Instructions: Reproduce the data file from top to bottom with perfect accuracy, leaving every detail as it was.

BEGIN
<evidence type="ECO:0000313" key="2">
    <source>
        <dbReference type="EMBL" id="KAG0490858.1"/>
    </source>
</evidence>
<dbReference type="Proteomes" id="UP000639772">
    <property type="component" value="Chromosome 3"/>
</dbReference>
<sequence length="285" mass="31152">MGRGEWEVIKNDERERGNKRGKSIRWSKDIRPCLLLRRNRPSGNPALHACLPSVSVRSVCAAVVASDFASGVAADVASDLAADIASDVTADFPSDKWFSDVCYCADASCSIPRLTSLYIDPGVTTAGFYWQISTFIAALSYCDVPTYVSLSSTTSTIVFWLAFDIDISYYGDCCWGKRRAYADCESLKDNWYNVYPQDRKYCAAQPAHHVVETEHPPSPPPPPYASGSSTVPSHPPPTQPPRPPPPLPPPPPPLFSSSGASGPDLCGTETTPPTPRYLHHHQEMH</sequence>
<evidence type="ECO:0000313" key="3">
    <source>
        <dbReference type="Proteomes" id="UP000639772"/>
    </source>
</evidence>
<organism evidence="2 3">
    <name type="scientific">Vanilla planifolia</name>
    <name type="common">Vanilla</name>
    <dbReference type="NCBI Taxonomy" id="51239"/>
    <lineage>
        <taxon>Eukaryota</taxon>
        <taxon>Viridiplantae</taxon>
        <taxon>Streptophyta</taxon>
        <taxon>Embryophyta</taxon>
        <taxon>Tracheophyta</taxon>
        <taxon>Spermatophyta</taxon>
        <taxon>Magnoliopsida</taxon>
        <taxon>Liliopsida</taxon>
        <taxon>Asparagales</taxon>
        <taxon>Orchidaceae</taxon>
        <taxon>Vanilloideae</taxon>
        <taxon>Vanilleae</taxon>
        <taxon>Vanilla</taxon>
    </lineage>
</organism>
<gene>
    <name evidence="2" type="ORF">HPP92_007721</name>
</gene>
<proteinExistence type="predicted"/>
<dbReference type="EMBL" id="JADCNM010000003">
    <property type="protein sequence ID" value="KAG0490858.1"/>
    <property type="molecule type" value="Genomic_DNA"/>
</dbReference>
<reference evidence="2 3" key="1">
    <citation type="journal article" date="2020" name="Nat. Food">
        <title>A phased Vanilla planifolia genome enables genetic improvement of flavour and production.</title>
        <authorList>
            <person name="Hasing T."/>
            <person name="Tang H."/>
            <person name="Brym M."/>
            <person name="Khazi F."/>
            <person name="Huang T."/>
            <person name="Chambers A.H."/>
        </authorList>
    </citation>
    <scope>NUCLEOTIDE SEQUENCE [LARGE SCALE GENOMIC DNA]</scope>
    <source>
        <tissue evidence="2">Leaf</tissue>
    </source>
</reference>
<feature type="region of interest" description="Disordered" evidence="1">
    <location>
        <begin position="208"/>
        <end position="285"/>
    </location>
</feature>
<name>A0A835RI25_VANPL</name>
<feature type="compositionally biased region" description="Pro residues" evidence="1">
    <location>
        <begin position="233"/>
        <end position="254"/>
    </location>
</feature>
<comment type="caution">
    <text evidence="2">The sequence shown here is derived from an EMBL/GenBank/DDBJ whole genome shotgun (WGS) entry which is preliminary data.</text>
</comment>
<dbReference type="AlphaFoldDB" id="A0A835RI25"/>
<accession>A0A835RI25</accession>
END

<evidence type="ECO:0000313" key="2">
    <source>
        <dbReference type="EMBL" id="KAG0490858.1"/>
    </source>
</evidence>
<dbReference type="Proteomes" id="UP000639772">
    <property type="component" value="Chromosome 3"/>
</dbReference>
<sequence length="285" mass="31152">MGRGEWEVIKNDERERGNKRGKSIRWSKDIRPCLLLRRNRPSGNPALHACLPSVSVRSVCAAVVASDFASGVAADVASDLAADIASDVTADFPSDKWFSDVCYCADASCSIPRLTSLYIDPGVTTAGFYWQISTFIAALSYCDVPTYVSLSSTTSTIVFWLAFDIDISYYGDCCWGKRRAYADCESLKDNWYNVYPQDRKYCAAQPAHHVVETEHPPSPPPPPYASGSSTVPSHPPPTQPPRPPPPLPPPPPPLFSSSGASGPDLCGTETTPPTPRYLHHHQEMH</sequence>
<evidence type="ECO:0000313" key="3">
    <source>
        <dbReference type="Proteomes" id="UP000639772"/>
    </source>
</evidence>
<organism evidence="2 3">
    <name type="scientific">Vanilla planifolia</name>
    <name type="common">Vanilla</name>
    <dbReference type="NCBI Taxonomy" id="51239"/>
    <lineage>
        <taxon>Eukaryota</taxon>
        <taxon>Viridiplantae</taxon>
        <taxon>Streptophyta</taxon>
        <taxon>Embryophyta</taxon>
        <taxon>Tracheophyta</taxon>
        <taxon>Spermatophyta</taxon>
        <taxon>Magnoliopsida</taxon>
        <taxon>Liliopsida</taxon>
        <taxon>Asparagales</taxon>
        <taxon>Orchidaceae</taxon>
        <taxon>Vanilloideae</taxon>
        <taxon>Vanilleae</taxon>
        <taxon>Vanilla</taxon>
    </lineage>
</organism>
<gene>
    <name evidence="2" type="ORF">HPP92_007721</name>
</gene>
<proteinExistence type="predicted"/>
<dbReference type="EMBL" id="JADCNM010000003">
    <property type="protein sequence ID" value="KAG0490858.1"/>
    <property type="molecule type" value="Genomic_DNA"/>
</dbReference>
<reference evidence="2 3" key="1">
    <citation type="journal article" date="2020" name="Nat. Food">
        <title>A phased Vanilla planifolia genome enables genetic improvement of flavour and production.</title>
        <authorList>
            <person name="Hasing T."/>
            <person name="Tang H."/>
            <person name="Brym M."/>
            <person name="Khazi F."/>
            <person name="Huang T."/>
            <person name="Chambers A.H."/>
        </authorList>
    </citation>
    <scope>NUCLEOTIDE SEQUENCE [LARGE SCALE GENOMIC DNA]</scope>
    <source>
        <tissue evidence="2">Leaf</tissue>
    </source>
</reference>
<feature type="region of interest" description="Disordered" evidence="1">
    <location>
        <begin position="208"/>
        <end position="285"/>
    </location>
</feature>
<name>A0A835RI25_VANPL</name>
<feature type="compositionally biased region" description="Pro residues" evidence="1">
    <location>
        <begin position="233"/>
        <end position="254"/>
    </location>
</feature>
<comment type="caution">
    <text evidence="2">The sequence shown here is derived from an EMBL/GenBank/DDBJ whole genome shotgun (WGS) entry which is preliminary data.</text>
</comment>
<dbReference type="AlphaFoldDB" id="A0A835RI25"/>
<accession>A0A835RI25</accession>